California Low Carbon Fuel Standard Could Effectively Ban Corn Ethanol
photo: Jeffrey Beall
By a 9-1 vote the California Air Resources Board has voted in support of the Low Carbon Fuel Standard. What's more, the standard includes a penalty for the carbon emissions caused by indirect land use changes associated with the production of biofuels. When the regulations take effect in 2011 this is what will be mandated:The goal of all this is to reduce greenhouse gas emissions from California's transportation fuels by 10% by 2020—a reduction of about 16 million tonnes.
Under the regulation, fuels used in California will have to meet an average declining carbon intensity, based on the entire supply chain of the fuel (including greenhouse gas emissions caused by deforestation and farmland conversion). The baseline is set at 96 grams of carbon for megajoule of energy, declining by 10% by 2020.
Land Use Change Emissions Push Corn Ethanol Past BaselineIt's the inclusion of a penalty for these indirect land use changes into the overall carbon intensity of a particular fuel that has caused controversy: Corn ethanol is already above the baseline at 97 grams of carbon per megajoule, due to a 30 gram penalty assessed for land use changes.
The biofuel industry in general is predictably displeased with the inclusion of the land-use change penalty. Ethanol producers in particular believe that the science behind the assessment of land-use change impacts was not thoroughly reviewed enough, and that other biofuels were not adequately scrutinized for similar land-use change emissions.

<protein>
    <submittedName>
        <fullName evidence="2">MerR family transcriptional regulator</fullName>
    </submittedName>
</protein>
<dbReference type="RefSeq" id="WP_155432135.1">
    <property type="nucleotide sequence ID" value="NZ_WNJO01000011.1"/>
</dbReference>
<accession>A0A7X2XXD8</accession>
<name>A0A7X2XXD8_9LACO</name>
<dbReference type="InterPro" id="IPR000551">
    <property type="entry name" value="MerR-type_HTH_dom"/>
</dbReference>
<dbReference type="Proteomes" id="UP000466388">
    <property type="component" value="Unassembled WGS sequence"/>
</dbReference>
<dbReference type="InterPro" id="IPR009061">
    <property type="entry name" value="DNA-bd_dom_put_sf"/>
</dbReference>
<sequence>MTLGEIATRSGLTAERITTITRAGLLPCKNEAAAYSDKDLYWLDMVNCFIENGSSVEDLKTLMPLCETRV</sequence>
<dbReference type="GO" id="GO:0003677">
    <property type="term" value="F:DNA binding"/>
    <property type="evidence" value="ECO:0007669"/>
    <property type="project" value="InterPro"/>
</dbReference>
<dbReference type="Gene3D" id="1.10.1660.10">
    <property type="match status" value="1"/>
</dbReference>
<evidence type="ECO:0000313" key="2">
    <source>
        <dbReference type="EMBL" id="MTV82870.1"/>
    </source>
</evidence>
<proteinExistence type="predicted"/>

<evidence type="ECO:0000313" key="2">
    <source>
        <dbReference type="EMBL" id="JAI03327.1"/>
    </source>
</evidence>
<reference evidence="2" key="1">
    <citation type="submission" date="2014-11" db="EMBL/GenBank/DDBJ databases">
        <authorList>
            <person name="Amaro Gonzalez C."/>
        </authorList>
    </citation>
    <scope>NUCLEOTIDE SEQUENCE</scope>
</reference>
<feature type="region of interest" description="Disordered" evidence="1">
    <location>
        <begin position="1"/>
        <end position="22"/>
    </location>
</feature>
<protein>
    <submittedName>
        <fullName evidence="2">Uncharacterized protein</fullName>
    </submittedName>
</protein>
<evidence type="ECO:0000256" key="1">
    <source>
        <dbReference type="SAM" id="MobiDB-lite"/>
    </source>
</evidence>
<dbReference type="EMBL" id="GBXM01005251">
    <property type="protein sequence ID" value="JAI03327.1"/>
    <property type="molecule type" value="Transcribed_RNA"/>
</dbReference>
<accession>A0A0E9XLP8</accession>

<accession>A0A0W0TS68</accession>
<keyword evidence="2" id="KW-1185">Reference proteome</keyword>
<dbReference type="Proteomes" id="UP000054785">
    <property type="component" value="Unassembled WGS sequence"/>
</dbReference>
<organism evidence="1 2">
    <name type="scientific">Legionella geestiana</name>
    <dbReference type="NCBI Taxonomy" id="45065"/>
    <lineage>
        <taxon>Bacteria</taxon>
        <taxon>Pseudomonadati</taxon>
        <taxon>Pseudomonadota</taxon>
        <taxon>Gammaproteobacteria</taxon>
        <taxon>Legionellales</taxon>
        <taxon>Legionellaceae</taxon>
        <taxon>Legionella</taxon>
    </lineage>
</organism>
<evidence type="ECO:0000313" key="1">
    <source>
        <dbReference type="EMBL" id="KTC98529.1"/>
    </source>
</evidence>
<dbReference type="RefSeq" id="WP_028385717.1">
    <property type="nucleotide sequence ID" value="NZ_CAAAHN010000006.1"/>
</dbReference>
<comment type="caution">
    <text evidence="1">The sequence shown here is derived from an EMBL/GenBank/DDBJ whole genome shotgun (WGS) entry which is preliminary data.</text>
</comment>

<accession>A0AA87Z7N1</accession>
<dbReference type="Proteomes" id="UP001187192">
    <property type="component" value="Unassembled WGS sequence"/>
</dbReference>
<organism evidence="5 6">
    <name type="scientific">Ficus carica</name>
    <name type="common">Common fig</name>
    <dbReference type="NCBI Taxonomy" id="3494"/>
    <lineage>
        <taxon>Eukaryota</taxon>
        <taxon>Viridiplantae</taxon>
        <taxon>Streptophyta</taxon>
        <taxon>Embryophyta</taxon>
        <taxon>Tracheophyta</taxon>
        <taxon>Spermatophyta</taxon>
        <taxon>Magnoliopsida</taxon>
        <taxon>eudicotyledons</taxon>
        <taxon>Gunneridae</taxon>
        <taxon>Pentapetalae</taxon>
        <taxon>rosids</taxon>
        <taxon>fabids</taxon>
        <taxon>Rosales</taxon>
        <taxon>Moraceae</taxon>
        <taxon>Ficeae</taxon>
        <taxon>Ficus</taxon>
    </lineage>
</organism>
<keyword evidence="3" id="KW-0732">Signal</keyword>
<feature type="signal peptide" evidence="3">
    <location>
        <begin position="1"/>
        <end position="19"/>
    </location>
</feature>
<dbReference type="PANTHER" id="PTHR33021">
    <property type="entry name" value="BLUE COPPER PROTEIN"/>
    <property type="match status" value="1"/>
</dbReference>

It was similar concerns regarding the science behind assessment of land-use change penalties that caused dissent on the Board. Dr John Telles said that he could not ignore the comments of 125 scientists who called the model used to assess indirect land-use change emissions "not good enough."
Prior to implementation of the standard, CARB staff will report back to the board on the indirect impacts of other fuels.
25 More Biofuel Refineries Needed + 3,000 Jobs CreatedCARB touts the fact that in order to produce the 1.5 billion gallons of biofuels needed in the state, an additional 25 biofuel production facilities will be required, creating more than 3,000 new jobs, mostly in rural areas.
via: Biofuels DigestBiofuelsMore Bad News About Biofuels: Land-Use Concerns Nix BenefitsCorn Ethanol Worse Than Oil? California Rules YesFirst Commercial-Scale Cellulosic Ethanol Plant Approved for CaliforniaBiofuel Comparison Chart: The Good, the Bad and the (Really) Ugly